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30 - Roman Athens

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Published online by Cambridge University Press:  10 March 2021

Jenifer Neils
Affiliation:
American School of Classical Studies, Athens
Dylan K. Rogers
Affiliation:
University of Virginia
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Summary

In the shadows of its Classical past, Athens during the Roman period saw a number of changes at the hands of imperial or local individuals, particularly for political and ideological, religious, and cultural and educational motivations. This chapter explores how the city grew and developed under the Romans, creating a unique urban space that expressed a multifaceted identity.

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Publisher: Cambridge University Press
Print publication year: 2021

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References

Further Reading

Over the course of the last three decades, scholars have begun to pay greater attention to the city of Athens in the Roman period, a time often overlooked in light of the glories of the Classical period. Important edited volumes on a range of topics include Hoff and Rotroff 1997, Ostenfeld 2002, Vlizos 2008, Caliò et al. 2012, Dijkstra et al. 2017, and Di Napoli et al. 2018. See the work of the Roman Seminar in Athens, which hosts an annual international lecture series on topics related to Roman Greece (http://sites.google.com/view/romanseminar), along with the Ancient Athens 3D project for digital reconstructions of monuments of Roman Athens and other time periods of Athenian history (www.ancientathens3d.com). For a succinct discussion of the monuments installed in the city under the Romans, see Raja 2012, 92–135, including issues related to regional identity, along with Rous 2019, especially 198–209, and Yegül and Favro 2019, 579–595. Late Hellenistic Athens is explored in Habicht 1997. On issues related to Athens under the rule of Augustus, see for example Spawforth 2012. The role of Hadrian and Athens can be found in a number of new publications, including Lagogianni-Georgakarakos and Papi 2018. See Tobin 1997 for a discussion of the construction projects of Herodes Atticus. Those interested in learning more about Christian Athens can turn to the work of Baldini (e.g. in Caliò et al. 2012); on Byzantine Athens, see most recently Bouras 2017; and on Ottoman Athens, see Georgopoulou and Thanasakis 2019.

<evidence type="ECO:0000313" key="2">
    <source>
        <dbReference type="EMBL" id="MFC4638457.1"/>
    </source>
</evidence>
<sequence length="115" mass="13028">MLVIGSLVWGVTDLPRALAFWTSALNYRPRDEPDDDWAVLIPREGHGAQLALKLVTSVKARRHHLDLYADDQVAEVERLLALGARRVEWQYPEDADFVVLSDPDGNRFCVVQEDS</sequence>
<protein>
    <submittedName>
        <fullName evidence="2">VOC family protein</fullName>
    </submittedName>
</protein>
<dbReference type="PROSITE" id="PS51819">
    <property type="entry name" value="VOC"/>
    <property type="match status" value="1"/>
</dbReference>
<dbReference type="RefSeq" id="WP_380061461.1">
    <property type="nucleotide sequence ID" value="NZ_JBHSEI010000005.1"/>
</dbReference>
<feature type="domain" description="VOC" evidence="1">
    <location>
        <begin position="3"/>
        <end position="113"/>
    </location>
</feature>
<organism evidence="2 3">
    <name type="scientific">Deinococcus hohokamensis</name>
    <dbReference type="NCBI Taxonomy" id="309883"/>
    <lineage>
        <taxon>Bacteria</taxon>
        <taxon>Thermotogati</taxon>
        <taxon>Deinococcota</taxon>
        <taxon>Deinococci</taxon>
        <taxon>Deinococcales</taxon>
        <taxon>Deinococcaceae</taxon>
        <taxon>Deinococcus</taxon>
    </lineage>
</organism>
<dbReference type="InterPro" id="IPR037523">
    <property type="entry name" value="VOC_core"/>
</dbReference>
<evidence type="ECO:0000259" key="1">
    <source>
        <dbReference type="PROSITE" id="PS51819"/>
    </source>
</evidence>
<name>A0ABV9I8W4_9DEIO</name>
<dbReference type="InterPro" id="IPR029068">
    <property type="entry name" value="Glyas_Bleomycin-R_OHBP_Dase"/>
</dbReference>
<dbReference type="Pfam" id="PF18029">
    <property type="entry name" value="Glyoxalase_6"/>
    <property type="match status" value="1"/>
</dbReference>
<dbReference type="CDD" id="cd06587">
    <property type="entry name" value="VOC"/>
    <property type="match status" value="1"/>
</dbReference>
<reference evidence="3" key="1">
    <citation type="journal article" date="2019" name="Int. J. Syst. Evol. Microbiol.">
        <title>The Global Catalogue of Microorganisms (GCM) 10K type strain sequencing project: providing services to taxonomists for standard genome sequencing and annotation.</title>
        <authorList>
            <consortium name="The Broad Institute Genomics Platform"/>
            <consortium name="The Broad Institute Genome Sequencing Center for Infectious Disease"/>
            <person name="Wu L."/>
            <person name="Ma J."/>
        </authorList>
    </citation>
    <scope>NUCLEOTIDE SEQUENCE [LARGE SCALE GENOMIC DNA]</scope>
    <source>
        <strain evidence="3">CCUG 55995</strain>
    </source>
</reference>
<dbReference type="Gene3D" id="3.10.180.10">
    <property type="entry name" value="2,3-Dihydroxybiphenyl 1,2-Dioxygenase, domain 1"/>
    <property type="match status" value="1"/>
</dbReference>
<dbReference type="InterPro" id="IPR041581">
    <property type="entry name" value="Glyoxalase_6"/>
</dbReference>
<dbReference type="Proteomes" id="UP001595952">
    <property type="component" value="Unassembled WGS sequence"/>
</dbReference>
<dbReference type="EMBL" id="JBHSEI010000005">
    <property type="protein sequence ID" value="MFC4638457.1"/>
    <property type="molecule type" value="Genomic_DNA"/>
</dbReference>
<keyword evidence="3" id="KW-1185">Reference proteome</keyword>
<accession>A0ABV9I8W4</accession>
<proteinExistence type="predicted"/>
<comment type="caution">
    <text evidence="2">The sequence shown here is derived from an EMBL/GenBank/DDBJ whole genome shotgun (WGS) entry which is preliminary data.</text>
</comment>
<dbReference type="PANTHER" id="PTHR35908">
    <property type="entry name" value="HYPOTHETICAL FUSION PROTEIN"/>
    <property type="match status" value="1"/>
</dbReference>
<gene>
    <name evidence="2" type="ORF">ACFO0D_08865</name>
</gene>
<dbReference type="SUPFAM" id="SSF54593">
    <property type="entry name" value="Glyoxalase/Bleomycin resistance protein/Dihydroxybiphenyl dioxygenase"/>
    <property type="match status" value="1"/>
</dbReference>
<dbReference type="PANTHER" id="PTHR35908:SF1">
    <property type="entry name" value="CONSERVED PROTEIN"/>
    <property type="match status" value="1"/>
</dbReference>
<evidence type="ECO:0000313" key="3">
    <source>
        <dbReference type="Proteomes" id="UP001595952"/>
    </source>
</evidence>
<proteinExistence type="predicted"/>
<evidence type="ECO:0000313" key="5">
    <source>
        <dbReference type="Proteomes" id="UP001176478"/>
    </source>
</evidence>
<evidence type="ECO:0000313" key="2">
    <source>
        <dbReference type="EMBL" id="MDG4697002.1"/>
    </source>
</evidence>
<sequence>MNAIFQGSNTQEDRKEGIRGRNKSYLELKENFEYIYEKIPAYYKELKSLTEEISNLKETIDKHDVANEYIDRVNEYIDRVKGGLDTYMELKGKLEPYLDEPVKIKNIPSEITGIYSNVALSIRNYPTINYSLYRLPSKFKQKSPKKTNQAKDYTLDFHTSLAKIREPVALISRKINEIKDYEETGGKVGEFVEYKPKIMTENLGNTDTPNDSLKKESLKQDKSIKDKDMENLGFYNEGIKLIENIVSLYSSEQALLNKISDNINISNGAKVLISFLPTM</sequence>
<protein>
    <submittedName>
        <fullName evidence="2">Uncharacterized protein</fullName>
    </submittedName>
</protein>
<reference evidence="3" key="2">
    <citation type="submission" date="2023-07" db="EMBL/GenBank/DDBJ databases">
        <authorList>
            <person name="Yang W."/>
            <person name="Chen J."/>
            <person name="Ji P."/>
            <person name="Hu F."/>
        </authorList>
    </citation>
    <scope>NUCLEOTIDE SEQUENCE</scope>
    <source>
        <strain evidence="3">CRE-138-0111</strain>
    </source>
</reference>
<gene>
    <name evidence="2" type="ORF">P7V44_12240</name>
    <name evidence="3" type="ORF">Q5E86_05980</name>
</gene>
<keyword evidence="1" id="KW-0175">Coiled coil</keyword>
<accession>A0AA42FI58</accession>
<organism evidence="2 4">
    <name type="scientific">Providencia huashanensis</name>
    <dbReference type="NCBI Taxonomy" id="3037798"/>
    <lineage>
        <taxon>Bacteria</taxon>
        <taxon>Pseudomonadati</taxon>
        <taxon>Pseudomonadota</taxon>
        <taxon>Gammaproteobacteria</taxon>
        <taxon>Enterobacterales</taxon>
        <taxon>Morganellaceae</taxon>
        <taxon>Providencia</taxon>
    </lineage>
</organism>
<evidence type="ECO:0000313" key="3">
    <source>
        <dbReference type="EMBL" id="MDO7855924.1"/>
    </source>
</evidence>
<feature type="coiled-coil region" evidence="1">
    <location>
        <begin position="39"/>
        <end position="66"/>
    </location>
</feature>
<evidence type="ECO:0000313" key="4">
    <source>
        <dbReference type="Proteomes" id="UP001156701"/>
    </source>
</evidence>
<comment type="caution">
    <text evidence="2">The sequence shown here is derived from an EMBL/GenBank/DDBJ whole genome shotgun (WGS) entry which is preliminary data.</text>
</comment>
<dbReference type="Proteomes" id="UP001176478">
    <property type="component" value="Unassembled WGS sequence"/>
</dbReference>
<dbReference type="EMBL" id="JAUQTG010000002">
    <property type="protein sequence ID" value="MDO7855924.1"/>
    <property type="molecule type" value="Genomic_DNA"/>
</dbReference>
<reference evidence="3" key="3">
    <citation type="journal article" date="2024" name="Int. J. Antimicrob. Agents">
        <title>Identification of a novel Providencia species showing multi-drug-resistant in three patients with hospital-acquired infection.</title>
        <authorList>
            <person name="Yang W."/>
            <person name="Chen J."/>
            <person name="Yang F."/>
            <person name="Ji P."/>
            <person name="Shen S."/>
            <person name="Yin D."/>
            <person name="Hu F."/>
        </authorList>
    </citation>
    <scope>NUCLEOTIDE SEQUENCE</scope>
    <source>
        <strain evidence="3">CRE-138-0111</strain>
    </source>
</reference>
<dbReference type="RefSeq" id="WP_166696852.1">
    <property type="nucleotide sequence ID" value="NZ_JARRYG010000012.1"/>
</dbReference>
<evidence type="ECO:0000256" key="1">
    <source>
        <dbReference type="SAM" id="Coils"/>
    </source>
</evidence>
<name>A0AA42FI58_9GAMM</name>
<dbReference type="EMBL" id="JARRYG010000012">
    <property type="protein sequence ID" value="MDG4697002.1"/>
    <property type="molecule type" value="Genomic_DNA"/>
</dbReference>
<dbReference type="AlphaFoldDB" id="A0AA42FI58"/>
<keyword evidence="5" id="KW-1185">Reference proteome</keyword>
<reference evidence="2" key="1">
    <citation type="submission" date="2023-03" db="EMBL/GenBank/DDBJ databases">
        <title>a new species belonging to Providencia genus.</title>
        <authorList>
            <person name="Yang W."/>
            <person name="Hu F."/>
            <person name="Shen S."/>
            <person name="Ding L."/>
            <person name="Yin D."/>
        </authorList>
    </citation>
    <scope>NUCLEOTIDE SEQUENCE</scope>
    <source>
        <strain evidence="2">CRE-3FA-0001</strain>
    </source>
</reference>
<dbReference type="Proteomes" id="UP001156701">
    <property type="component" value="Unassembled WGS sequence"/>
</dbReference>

Bibliography

Additional resources to accompany this chapter can be found at: www.cambridge.org/NeilsRogers

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  • Roman Athens
  • Edited by Jenifer Neils, American School of Classical Studies, Athens, Dylan K. Rogers, University of Virginia
  • Book: The Cambridge Companion to Ancient Athens
  • Online publication: 10 March 2021
  • Chapter DOI: https://doi.org/10.1017/9781108614054.031
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  • Roman Athens
  • Edited by Jenifer Neils, American School of Classical Studies, Athens, Dylan K. Rogers, University of Virginia
  • Book: The Cambridge Companion to Ancient Athens
  • Online publication: 10 March 2021
  • Chapter DOI: https://doi.org/10.1017/9781108614054.031
Available formats
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Save book to Google Drive

To save content items to your account, please confirm that you agree to abide by our usage policies. If this is the first time you use this feature, you will be asked to authorise Cambridge Core to connect with your account. Find out more about saving content to Google Drive.

  • Roman Athens
  • Edited by Jenifer Neils, American School of Classical Studies, Athens, Dylan K. Rogers, University of Virginia
  • Book: The Cambridge Companion to Ancient Athens
  • Online publication: 10 March 2021
  • Chapter DOI: https://doi.org/10.1017/9781108614054.031
Available formats
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